Hydrolysis reactions occur when organic compounds react with water. They are characterized by the splitting of a water molecule into a hydrogen and a hydroxide group with one or both of these becoming attached to an organic starting product. Hydrolysis usually requires the use of an acid or base catalyst and is used in the synthesis of many useful compounds. The term "hydrolysis" literally means to split with water; the inverse process, when water is formed in a reaction, is called condensation.
The Hydrolysis Mechanism
Carboxylic acid derivative hydrolysis is a type of reaction called acyl substitution. An acyl group features a carbon-oxygen double bond, on which there is small but crucial charge differential. Reactions occur at the acyl because reactants are attracted either to the slightly electrically positive carbon atom or the slightly electronegative oxygen atom. The general reaction mechanism for acyl substitution is: R-C(=O)-X + E-Y -> R-C(=O)-Y + E-X, where E is an electrophilic group, meaning it is attracted to negatively charged atoms, and Y is a nucleophilic group and so it's attracted to positively charged atoms. R denotes a functional group, such as a hydrocarbon that does not take part in the reaction. Examples of X include chlorine or bromine for an acid chloride or bromide, a -OR for a carboxylic ester or an -N(R)_2 from amides.
Making Soap as an Example of Base Catalyzed Hydrolysis
Making soap, also called saponification, is one of the most common hydrolysis reactions. Soap was first produced by the Sumerians at least 5,000 years ago, almost certainly by accident. The Sumerians and subsequent races discovered that mixing ashes or another alkaline substance with oil or fat produced a substance that was excellent at removing dirt from skin and clothing. This happened because the alkali reacted with the oils to produce soap. The modern method for producing soap comprises reacting a fatty acid with an base, such as sodium hydroxide. This produces a fatty acid salt, which solubilizes otherwise non-water soluble substances like oil and grease. Saponification is an example of a based catalyzed reaction, with the base acting as both a starting material and a catalyst.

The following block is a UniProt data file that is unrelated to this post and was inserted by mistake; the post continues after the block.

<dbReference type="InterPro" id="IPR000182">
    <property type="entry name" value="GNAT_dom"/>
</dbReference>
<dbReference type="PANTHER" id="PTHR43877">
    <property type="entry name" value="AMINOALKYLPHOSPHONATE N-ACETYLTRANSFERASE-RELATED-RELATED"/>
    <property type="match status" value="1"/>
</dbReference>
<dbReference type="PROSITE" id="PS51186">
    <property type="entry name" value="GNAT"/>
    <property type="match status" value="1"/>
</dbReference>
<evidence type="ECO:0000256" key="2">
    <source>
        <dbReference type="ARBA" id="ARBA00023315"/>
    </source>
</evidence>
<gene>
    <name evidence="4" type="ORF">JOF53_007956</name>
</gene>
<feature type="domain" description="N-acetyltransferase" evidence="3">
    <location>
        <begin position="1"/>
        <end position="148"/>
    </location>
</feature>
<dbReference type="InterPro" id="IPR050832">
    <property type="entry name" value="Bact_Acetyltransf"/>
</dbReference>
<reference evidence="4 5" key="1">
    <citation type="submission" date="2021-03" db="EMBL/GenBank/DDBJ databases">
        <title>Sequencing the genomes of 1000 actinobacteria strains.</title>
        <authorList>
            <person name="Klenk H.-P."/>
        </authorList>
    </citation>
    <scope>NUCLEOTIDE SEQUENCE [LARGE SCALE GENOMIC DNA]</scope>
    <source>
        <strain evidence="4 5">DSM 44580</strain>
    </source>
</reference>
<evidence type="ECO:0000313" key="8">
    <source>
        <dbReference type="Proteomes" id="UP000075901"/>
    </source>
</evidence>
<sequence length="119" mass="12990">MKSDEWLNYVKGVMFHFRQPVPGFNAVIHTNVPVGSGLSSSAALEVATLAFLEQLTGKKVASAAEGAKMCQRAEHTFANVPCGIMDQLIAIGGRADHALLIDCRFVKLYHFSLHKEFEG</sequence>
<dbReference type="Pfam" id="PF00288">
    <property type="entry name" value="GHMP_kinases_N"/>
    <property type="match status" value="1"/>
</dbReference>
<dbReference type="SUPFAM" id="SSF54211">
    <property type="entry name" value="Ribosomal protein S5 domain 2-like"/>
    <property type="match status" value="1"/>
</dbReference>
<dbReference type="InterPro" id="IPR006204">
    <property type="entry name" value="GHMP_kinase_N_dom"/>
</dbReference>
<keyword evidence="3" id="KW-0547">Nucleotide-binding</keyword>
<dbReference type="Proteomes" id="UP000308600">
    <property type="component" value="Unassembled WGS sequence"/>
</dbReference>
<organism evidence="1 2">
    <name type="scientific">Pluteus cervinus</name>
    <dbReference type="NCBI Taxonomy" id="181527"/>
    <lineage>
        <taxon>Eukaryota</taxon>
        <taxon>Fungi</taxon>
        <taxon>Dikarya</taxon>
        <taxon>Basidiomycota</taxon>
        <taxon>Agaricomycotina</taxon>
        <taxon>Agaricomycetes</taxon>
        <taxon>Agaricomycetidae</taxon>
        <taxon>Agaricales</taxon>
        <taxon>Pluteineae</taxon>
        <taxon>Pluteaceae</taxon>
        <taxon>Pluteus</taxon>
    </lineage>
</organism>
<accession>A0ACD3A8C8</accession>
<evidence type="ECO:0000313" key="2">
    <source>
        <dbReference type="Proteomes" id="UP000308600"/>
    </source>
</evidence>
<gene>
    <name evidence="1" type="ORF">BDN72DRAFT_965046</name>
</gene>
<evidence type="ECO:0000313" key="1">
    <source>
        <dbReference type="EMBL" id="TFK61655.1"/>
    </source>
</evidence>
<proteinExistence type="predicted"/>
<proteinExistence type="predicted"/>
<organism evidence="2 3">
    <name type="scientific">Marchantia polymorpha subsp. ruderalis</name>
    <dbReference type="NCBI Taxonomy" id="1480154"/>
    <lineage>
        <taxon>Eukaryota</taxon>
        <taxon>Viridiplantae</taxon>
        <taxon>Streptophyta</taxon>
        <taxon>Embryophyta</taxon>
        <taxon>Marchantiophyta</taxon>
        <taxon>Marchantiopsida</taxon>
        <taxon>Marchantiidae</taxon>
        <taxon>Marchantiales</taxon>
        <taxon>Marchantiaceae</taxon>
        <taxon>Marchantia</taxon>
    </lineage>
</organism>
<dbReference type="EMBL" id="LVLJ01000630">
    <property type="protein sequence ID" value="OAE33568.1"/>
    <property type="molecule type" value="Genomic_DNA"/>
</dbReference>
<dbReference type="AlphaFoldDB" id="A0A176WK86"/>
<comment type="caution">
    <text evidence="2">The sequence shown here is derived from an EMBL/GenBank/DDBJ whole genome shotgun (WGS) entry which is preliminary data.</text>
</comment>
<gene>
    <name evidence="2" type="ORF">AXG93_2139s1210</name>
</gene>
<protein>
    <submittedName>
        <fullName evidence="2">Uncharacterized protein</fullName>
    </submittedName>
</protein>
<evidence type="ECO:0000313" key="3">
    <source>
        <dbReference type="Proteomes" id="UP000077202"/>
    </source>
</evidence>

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Other Hydrolysis Mechanisms
Acids can also be used as catalysts to initiate reactions at the acyl group. Acidifying water produces a reactive hydronium ion that is positively charged and, therefore, strongly attracted to the oxygen on the acyl group. The two groups join to form an intermediate in which the acyl carbon becomes electronegative and attractive to a nucleophile, such as the lone electron pairs on the oxygen of a water molecule. A second intermediate rearranges to cleave a carbon-oxygen single bond to produce a carboxylic acid and water.
Hydrolysis of Proteins
Given that biological systems all exist in water, it is understandable that hydrolysis reactions are common in living organisms. Proteins are formed by linking amino acids together in long chains. These amino acids are linked by reacting a carboxylic group on one amino acid with an amine group on another with the generation of water in a process called condensation. The reverse process, hydrolysis, causes proteins to split up into their constituent amino acids. This is very useful in determining the structure of proteins in a process call amino acid analysis.